With such a defined sound and insistent repetition, the danger can be a slip into sameness or a singularity of sound. But every time this feeling creeps in on Closer/Apart, the next track offers some form of relief.

Although the music is certainly strong enough to stand alone, Okzharp and Ribane are best experienced in live performance mode. Costume, staging, design, choreography and sound are integral aspects of performance with a singularity of vision. As Ribane has explained: “What’s most important is creating an experience with the different mediums that we showcase.”

[Manthe Ribane and Okzharp view collaboration as a long-term relationship in order to tell a cohesive story (Photo: Chris Saunders)]

It will be interesting to see how the duo translates their newfound softness, introspection and tenderness in their performances and sound onstage. With this album, they strike a greater delicacy in the balance between hard-hitting beats, hypnotic soundscapes and the vocal play for which they’re known.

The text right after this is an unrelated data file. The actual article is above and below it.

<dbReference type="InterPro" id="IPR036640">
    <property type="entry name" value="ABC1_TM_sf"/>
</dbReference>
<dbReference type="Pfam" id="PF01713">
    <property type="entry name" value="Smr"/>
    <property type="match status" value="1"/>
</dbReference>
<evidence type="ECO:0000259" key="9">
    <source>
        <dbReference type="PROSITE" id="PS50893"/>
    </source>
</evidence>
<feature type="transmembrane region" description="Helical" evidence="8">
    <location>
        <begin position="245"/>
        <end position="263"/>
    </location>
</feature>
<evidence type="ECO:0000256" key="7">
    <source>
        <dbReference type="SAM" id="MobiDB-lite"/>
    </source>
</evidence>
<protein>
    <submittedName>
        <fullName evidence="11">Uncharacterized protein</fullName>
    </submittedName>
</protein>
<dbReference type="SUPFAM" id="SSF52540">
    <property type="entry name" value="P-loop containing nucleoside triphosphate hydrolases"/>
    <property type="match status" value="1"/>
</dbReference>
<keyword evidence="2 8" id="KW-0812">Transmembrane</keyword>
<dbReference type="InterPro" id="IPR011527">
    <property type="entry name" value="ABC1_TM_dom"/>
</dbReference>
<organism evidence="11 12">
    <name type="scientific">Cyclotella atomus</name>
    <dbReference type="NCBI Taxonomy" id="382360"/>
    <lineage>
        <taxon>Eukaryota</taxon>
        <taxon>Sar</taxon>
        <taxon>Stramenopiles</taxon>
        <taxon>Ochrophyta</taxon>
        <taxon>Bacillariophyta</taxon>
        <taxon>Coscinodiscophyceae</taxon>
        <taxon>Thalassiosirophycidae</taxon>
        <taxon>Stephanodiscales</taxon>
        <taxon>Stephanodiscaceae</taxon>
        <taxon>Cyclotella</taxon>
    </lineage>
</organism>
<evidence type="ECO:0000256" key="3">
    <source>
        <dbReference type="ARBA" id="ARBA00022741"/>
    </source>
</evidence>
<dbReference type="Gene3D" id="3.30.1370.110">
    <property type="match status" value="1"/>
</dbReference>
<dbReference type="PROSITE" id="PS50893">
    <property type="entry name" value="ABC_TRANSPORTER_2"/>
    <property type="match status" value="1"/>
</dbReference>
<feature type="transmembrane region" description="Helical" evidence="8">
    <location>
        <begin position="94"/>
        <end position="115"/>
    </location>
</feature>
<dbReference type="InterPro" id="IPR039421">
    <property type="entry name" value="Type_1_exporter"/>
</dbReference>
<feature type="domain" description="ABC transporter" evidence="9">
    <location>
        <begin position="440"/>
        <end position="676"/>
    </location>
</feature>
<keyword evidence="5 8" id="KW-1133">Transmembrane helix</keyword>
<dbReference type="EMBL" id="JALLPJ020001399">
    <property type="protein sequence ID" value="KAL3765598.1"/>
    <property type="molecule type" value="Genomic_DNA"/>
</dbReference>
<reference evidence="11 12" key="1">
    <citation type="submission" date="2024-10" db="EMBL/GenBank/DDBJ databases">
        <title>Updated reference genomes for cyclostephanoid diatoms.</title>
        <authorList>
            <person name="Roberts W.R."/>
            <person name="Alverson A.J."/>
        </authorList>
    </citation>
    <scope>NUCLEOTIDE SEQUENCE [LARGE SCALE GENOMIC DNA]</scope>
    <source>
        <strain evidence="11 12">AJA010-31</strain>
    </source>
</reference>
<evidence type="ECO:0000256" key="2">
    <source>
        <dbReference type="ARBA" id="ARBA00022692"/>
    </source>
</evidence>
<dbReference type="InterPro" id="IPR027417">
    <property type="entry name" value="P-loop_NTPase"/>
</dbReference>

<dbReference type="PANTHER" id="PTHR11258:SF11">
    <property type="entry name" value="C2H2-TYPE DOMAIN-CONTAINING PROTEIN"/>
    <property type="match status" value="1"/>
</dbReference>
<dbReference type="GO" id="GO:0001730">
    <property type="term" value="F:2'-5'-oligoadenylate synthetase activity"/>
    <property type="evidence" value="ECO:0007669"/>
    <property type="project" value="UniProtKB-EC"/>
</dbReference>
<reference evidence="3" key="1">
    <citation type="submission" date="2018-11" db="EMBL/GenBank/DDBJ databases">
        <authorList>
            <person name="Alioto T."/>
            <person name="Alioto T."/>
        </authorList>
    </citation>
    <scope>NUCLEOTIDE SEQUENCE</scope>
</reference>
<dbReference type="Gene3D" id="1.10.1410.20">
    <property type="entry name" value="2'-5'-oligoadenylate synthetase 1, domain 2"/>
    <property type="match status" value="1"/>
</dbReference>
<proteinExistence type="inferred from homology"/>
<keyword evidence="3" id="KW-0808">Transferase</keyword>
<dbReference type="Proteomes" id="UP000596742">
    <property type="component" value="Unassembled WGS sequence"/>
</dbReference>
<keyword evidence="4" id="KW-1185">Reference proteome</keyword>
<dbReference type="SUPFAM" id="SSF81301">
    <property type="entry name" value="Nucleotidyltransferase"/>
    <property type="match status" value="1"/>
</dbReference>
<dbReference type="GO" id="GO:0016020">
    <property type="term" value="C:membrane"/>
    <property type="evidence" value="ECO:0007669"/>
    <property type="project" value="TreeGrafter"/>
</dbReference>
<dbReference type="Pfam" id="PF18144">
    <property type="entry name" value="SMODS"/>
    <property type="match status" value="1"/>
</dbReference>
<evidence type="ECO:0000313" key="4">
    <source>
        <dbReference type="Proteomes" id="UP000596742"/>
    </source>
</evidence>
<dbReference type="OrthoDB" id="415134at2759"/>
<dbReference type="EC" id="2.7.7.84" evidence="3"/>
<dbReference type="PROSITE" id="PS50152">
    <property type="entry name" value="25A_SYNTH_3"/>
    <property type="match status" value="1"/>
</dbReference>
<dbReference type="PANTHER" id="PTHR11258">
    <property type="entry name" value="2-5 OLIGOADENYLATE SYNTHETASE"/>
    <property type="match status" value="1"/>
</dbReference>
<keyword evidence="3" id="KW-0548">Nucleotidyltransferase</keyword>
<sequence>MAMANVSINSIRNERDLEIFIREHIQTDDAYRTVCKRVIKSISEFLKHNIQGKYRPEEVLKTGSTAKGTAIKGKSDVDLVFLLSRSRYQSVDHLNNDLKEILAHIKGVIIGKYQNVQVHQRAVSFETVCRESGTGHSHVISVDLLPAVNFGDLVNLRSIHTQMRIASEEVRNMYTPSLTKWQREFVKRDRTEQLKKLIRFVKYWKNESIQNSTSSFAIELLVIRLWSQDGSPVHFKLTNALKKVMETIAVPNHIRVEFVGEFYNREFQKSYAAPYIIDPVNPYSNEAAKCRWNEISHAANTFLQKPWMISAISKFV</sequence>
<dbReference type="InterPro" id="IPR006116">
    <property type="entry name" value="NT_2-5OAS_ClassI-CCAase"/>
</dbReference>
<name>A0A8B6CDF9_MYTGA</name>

Explaining the pivot in sound, Ribane says: “The new music is a 360 turn — it’s an expression of my ‘lady’ side. I grew up listening to jazz, classic and gospel, I am a very soft-spoken person, and it resonates with being confident with that. It’s been crazy finding balance and finding a smart way to strengthen my weaknesses. I had to trust the process.”

I felt this acutely in the nostalgia-drenched Time Machine, a standout track on the album. It opens sounding like an electronic lullaby played from music boxes with wind-up ballerinas that seems to echo Ribane’s dance background. The song simultaneously evokes sadness, nostalgia and a determined optimism through a dreamscape that was created on the floor of an airport.